Conservative state-level political action committee Empower Texans has taken a handful of swipes at Lewisville over the past months, highlighted by two stories about Mayor Rudy Durham and a letter suggesting that Lewisville ISD board president Angie Cox is breaking the law. While most of what’s been published is technically true, much of it is misleading.
The first thing to understand is that even though it is presented as a grassroots organization, Empower Texans is funded by a small handful of people. According to Feb. 5 filings from the Texas Ethics Commission, $953,000 of its contributions during that period — the overwhelming majority of its $954,815 in total contributions — came from just three people.
Local politicians tend not to appreciate it.
“Empower Texans is a carpetbagger with a mailing list and a PO box,” Lewisville City Council member TJ Gilmore said. “They stand for a radical and destructive set of policies that undermine government closest to the people with the money of eight millionaires.”
This money includes $150,000 from Tim Dunn, the Midland, Texas natural gas billionaire who enlisted Michael Quinn Sullivan, who has an address in Lewisville, to launch Empower Texans in 2006. According to Texas Tribune data, Dunn has spent thousands on the PAC in every two-year period since, peaking with donations of $2.5 million during the 2013-14 period.
Sullivan is the president and CEO of Empower Texans, and has been since it formed. After interviewing with Metroplex bureau chief Ross Kecseg, The Lewisville Texan Journal sent multiple emails to him and communications director Morgan Williamson in an attempt to get in touch with Sullivan, but received no further response.
Empower Texans made national headlines in the past weeks when it sent letters en masse to Texas teachers asking them to “blow the whistle” on their school districts for allegedly using school resources to support liberal candidates in upcoming elections. This was met by a wave of pushback from teachers. LISD’s own Ramona Lowe called the letter “profoundly irritating.”
“The letter was written with dog whistle words and outright accuses school districts of wasting money and breaking the law by encouraging people to vote,” she said. “I’ve taught in four districts in two states during my career and have never been told how to vote. The idea that supporting and funding public education is somehow a ‘liberal’ plot is just another way to deflect the blame from where it belongs.”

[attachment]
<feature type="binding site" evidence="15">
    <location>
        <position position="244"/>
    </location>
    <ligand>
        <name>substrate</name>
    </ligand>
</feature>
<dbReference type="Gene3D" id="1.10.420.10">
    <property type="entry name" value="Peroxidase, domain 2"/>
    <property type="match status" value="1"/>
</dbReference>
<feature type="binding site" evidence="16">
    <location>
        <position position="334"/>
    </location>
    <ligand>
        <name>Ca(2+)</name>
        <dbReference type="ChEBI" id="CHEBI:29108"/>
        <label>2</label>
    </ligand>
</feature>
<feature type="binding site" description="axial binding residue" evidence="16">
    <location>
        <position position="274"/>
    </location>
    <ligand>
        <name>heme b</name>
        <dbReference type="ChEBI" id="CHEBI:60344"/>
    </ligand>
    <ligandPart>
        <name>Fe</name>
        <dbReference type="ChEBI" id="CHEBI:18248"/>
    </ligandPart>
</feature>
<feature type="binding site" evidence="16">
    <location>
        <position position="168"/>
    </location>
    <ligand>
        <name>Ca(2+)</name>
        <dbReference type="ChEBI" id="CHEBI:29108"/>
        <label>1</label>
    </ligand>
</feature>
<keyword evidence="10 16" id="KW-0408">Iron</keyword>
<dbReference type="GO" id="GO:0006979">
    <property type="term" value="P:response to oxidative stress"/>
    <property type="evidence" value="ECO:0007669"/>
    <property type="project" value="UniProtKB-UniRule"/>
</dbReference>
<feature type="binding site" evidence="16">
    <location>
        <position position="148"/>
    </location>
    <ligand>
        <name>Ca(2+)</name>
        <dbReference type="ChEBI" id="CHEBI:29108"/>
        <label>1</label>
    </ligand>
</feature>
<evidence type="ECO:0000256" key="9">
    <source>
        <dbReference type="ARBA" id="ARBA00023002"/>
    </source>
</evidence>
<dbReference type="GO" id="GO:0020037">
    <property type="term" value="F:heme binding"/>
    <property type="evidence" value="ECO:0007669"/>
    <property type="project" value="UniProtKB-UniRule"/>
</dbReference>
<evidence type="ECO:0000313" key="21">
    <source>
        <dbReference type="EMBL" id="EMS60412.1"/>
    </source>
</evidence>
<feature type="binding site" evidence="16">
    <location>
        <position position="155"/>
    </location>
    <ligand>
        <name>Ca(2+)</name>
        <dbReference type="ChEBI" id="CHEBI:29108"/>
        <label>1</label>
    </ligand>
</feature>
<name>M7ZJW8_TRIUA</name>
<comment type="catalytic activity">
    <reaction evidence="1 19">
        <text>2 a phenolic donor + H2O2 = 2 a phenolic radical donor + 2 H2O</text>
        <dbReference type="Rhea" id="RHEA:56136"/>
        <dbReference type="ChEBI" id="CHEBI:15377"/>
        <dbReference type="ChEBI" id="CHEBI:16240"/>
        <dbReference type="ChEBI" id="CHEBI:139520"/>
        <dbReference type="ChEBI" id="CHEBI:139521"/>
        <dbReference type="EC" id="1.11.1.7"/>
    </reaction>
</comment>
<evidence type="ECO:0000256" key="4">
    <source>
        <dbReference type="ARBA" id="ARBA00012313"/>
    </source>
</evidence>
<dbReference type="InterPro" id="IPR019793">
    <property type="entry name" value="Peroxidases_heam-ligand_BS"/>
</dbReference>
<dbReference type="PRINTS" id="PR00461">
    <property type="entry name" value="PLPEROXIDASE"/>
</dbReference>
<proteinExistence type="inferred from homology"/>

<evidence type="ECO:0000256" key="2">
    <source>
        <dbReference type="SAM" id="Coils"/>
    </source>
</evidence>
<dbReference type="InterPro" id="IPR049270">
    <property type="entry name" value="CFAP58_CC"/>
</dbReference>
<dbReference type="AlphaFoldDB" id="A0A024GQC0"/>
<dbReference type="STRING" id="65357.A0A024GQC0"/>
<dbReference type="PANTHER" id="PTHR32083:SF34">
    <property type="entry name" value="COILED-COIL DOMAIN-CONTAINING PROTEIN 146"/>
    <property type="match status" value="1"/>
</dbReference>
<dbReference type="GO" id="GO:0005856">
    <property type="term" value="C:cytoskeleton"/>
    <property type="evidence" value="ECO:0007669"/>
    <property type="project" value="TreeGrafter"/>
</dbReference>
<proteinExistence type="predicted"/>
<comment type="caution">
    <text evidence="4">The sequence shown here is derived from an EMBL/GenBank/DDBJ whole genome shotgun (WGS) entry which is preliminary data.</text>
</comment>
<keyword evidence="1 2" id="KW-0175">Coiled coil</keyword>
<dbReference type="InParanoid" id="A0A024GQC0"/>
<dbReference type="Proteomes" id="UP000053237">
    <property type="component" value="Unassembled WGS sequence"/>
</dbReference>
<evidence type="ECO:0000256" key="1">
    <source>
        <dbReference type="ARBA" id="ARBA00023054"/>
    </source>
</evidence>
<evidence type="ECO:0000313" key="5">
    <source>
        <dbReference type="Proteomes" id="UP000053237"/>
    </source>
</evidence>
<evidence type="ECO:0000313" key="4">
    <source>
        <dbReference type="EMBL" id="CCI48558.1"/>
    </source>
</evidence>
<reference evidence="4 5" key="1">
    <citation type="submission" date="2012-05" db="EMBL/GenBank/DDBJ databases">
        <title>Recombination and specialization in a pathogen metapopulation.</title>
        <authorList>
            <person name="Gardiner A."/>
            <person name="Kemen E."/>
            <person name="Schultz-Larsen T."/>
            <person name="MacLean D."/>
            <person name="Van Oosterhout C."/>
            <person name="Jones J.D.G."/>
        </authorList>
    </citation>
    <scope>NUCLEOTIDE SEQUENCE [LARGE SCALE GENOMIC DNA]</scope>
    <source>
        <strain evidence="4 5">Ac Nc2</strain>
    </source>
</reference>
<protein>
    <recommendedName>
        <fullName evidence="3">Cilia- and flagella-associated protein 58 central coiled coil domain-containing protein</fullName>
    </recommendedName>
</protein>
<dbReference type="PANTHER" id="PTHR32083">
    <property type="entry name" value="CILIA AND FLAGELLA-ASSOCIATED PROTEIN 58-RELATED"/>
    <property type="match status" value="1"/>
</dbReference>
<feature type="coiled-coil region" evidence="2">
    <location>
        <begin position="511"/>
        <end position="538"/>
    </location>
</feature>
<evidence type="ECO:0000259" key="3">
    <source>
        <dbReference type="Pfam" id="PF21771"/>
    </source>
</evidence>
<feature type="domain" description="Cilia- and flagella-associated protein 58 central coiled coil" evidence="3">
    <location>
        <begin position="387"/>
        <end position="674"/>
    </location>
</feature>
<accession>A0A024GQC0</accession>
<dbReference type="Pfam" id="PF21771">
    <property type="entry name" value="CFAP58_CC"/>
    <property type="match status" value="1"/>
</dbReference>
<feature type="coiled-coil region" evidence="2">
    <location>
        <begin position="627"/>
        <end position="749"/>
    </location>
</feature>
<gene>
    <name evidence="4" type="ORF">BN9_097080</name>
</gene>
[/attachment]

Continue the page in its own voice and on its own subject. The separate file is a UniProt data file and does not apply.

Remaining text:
This effort backfired when teachers across the state took to Twitter with the “Blowing the whistle” hashtag, tagging Empower Texans and outlining something exceptional a colleague had done.
Hey #EmpowerTexas #blowingthewhistle on countless LISD teachers & students who labored for hours & spent their own $ to assure that the least fortunate across Lewisville ISD received new wrapped Christmas gifts to fulfill wish lists and bring Xmas joy to more than 1100 children!
— Jay Thatcher (@JayJaythatcher) February 16, 2018
Soon after this letter was sent out, Texas attorney general Ken Paxton sent a cease-and-desist letter to three ISDs, including Lewisville, legally making the same allegations — that LISD is using taxpayer money to support specific political candidates. The ISD has been openly defiant of the Texas legislature on several issues. Cox said that the district had not endorsed any candidate or specific legislation and that it would continue to promote voting in its district.
This was followed by a letter from Empower Texans that some voters received last night, Feb. 20, written by Sullivan with a subject line reading, “Is school board president Angie Cox breaking the law?”
The letter says in salacious, partisan language that LISD is actively encouraging Democrats to vote in the Republican primary, which is not true. The Lewisville Texan Journal will have more on this aspect of the story as it develops.
Cox responded the morning of the 22nd via a Facebook post. She was critical of the PAC’s choice to use its money this way.
“Those letters were distributed across the State of Texas with modifications only to the board president and school district name,” she said. “I can’t imagine the cost of that mailer, but what a shame they are using their vast resources sending slanderous mailers devoid of truth instead of seeking ways to do good.”
The PAC’s website, in which it is described as a non-profit service organization, has also recently posted articles about the Denton County Transportation Authority and Lewisville mayor Rudy Durham. The articles criticize Durham for serving both as mayor and Denton County’s chief appraiser, citing it as a conflict of interest.
The articles do not accuse Durham of any wrongdoing, and neither did Kecseg, though he said the potential existed for Durham to increase the appraisal value of Lewisville properties and then benefit as mayor from the increased revenue without actually raising taxes.
“The taxing entities have an interest in the appraisal values going up,” he said. “That’s what the taxing entities like to have happen, though I can’t speak for him personally.”
One of Kecseg’s articles describes State Senator Paul Bettencourt (R-Houston), vice chair of the intergovernmental relations committee, singling Durham out for this conflict and saying he would seek to make holding both positions illegal next session. Bettencourt’s communications director, Robert Flanagan, said that while this is in the works, Bettencourt doesn’t see it as a major priority.